Chapter 1 Health Humanities as an Interdisciplinary Intervention: Constitutive Rhetoric, Genre, and Health Citizenship
Colleen Derkatch and Philippa Spoel
What is the most important takeaway from your chapter?
In our chapter, we situate RHM as an exemplar of a health humanities field rooted in a set of vibrant and rigorous research disciplines with their own generative theoretical frameworks and methodologies. While “health humanities” is often interpreted as enriching medical education and practice through the arts, we argue that RHM scholarship illustrates how the research disciplines that comprise the humanities advance knowledge about health and health care unavailable through other means. Research in RHM is therefore not ancillary to other methods of health research, examining the “softer” side of medicine, but makes possible distinctive lines of inquiry about health and health care by investigating the symbolic means through which individuals and groups are induced toward certain beliefs and actions and away from others. We illustrate through the example of rhetoric that humanities-based research on health produces knowledge in its own right, even—and, for us, especially—outside the walls of hospitals and clinics.
If you were making discussion questions for students (advanced undergraduates or early graduate students) to go along with your chapter, what would they be?
Where did the belief that the humanities are “humanizing” come from? How might this belief be helpful? And how might it be harmful?
- One possible reason for the distance that sometimes exists between research in the health humanities and humanities research more broadly is that scholars in health humanities are often housed in medical schools or other health-professions training programs rather than traditional academic humanities departments. What other reasons can you think of for why the health humanities remains somewhat separate from other humanities programs and departments?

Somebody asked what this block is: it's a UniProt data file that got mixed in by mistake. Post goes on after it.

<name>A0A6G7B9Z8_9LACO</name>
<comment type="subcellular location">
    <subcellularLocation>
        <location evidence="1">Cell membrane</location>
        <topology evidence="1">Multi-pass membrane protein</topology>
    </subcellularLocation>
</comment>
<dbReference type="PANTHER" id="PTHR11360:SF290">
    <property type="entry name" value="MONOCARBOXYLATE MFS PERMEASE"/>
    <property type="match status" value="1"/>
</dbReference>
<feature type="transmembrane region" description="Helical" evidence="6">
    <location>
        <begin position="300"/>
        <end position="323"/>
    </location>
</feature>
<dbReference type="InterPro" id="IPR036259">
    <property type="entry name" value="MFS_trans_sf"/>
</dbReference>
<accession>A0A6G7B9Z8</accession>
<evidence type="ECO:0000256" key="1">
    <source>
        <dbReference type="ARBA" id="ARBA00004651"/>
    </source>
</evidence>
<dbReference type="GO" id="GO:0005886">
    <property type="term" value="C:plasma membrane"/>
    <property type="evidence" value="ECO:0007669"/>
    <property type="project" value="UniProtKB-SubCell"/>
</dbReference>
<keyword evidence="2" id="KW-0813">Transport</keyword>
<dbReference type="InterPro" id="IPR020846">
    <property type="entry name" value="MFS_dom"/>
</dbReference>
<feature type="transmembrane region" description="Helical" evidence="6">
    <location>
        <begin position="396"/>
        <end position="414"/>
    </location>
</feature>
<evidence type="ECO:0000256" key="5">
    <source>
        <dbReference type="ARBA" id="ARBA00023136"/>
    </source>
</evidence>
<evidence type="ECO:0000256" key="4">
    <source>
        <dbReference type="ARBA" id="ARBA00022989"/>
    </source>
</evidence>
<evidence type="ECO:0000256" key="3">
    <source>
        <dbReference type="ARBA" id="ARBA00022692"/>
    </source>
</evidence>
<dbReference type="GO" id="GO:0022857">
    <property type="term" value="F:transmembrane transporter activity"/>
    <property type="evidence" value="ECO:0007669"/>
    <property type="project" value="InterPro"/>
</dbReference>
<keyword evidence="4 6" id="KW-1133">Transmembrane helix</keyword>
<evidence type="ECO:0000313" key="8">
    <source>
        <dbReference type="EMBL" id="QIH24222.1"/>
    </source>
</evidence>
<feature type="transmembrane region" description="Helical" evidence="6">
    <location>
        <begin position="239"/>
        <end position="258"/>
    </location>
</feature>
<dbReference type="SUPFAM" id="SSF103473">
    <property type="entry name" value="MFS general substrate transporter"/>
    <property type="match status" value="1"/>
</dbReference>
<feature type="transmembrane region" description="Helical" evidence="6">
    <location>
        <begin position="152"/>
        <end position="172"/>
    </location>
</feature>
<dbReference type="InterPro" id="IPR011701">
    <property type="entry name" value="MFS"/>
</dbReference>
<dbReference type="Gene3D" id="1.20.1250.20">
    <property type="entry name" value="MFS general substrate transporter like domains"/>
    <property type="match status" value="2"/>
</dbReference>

- Judy Segal (2009) argues that RHM is particularly good at answering questions that are conceptually prior to questions usually asked by other health researchers. As we explain in our chapter, one of the “prior” questions guiding our own research is how public discourse about food and food activism instantiates values about what it means to be a good health citizen. What other prior questions can RHM research address in health and medicine?
What questions do you feel your chapter leaves un-examined or where would you go with it next?
One question we would love to explore related to our chapter is how health humanities research as it is practiced in both health/medical programs and in traditional academic humanities departments could be more effectively integrated. How, for instance, could an RHM scholar be embedded in health professions education even while housed in an academic humanities department?
Is there anything that you want those new to the field to know about RHM?
RHM is a big tent and many researchers in that tent sit at the intersections of various fields. We all take a wide range of approaches in our research and no one scholar can be expert in them all. Doing research in RHM therefore partly means becoming comfortable with discomfort, with always working to a certain extent outside our areas of expertise. For a given project, we may need to understand highly technical medical or scientific material, or work with materials that we are unsure how to approach; this is just the nature of the field, which is both exciting and sometimes daunting. Fortunately, the field is also highly collegial, which means that there are always others ready to provide encouragement and guidance as we each pursue our particular research interests.